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Wagging tails make students’ day at UVic emotional support pet cafe

Weekly cafe session hosts around 80-100 people

The tails were wagging during the University of Victoria’s first Pet Cafe of the year, giving anxious students, staff and the public some much-needed emotional support.

Ruth Dantzer, UVic’s Anglican Spiritual care provider, came up with the idea eight years ago as she hoped to draw large amounts of students to an event that would be helpful for their wellness and mental health.

“I was trying to think out of the box, trying to think creatively,” said Dantzer.

The response was more extensive than what she had initially anticipated, with the weekly cafe session hosting between 80 and 100 people. That number explodes in the summer when over 1,000 individuals will show up.

“I often bring baby goats from Beacon Hill petting zoo in the spring. So students will just be everywhere.”

The Pet Cafe also doubles as a way for Dantzer to try and connect with students on a spiritual level and explore the benefits of religion and faith more gently.

“It was bringing in all these students that normally wouldn’t set foot in the Multi-faith Center. And then they would have conversations with spiritual care providers.”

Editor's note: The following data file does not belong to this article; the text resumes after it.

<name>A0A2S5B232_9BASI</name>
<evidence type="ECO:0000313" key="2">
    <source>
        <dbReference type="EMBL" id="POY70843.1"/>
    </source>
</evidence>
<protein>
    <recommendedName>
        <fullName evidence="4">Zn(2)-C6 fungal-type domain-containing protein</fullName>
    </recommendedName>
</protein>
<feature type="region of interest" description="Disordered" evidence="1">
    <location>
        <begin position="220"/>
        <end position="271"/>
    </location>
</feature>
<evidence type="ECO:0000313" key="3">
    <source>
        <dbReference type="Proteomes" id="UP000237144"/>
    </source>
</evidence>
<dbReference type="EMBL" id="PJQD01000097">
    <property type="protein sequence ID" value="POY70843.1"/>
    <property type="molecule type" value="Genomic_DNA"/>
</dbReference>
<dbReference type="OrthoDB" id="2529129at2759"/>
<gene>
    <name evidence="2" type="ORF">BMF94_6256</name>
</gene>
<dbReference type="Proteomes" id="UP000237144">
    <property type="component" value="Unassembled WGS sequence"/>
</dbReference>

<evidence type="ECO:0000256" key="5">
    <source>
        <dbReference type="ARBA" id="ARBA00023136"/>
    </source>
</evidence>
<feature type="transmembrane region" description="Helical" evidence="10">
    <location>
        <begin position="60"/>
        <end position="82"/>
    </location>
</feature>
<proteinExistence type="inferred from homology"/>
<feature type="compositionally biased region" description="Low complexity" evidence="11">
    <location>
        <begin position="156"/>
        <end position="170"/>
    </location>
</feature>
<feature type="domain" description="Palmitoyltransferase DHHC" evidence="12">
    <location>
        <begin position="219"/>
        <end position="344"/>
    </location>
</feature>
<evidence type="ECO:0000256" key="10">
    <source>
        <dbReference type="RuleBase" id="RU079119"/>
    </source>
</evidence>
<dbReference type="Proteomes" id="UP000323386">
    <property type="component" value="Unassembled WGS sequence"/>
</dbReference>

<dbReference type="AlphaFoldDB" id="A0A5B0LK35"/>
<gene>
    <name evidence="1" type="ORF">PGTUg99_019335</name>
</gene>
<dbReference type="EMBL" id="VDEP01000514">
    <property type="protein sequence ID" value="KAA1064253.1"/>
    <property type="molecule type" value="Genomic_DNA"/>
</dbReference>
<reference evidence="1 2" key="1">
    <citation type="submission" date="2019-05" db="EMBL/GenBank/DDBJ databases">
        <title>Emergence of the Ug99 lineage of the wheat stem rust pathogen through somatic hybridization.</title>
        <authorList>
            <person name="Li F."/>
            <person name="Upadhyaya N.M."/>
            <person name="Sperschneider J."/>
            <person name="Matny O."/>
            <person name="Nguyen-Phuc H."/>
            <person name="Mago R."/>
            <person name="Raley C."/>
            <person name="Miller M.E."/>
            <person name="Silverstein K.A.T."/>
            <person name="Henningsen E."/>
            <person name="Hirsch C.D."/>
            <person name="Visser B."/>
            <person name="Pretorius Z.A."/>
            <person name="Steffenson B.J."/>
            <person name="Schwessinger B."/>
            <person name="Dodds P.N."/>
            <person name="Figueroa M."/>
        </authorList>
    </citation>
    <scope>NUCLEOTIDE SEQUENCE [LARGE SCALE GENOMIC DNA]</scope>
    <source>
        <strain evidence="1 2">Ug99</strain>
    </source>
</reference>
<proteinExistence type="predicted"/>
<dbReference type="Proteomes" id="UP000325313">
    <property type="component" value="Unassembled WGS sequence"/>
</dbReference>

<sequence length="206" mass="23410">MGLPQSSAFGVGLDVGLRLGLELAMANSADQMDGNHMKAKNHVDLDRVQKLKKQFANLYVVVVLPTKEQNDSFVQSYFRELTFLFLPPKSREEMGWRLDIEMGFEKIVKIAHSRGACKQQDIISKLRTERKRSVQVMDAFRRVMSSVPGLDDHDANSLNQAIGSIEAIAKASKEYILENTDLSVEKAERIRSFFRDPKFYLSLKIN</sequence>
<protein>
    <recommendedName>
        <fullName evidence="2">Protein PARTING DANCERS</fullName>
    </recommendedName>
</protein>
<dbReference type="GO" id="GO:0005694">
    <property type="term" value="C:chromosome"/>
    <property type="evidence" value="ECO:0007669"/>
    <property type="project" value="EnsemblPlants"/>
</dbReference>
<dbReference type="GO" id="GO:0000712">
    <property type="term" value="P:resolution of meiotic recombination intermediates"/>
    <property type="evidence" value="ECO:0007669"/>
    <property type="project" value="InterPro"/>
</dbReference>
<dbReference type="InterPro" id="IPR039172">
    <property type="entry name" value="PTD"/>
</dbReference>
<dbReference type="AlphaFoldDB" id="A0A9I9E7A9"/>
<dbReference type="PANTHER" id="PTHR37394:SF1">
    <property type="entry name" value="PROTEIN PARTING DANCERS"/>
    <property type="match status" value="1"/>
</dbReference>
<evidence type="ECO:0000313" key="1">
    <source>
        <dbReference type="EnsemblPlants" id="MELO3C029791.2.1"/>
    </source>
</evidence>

Dantzer teams up with the Pacific Animal Therapy Society (PATS), which will connect therapy dogs with hospitals, hospices, retirement homes and emotionally vulnerable people anywhere.

Trina Gendall, interim president of PATS, trains the dogs to be as calm as possible. She was at the Pet Cafe with her 17-month-old golden retriever, Forrest, who arrived before students started to show up.

“We specifically knew we wanted to do this work because our previous one did it for five years. We lost him a year ago. So that was heartbreaking,” Gendall said.

The dogs will soak in the excitement, and often, the pups will have four to five students crowing around them for a cuddle, the dog trainer said.

“This guy’s doing really well. And so he quite likes being here. He loves interacting,” she said.

The animals’ calming effect was almost instant, as nearly 150 students packed into the Multi-faith Centre, with some students needing a few moments to connect. In contrast, others like UVic student AJ Wasserman have forged a deeper connection.

Wasserman had formed a friendly relationship with Piper, a six-year-old Australian labradoodle and her owner, Gary Walmsley, and will welcome a dog from the same breeder Walmsley got his dog from.

The pair are working together to find the right dog that will support Wasserman through his/her/their emotional journal.

“I was supposed to get her last week, but there was that snowstorm. So I’m going to try and get them this weekend.”

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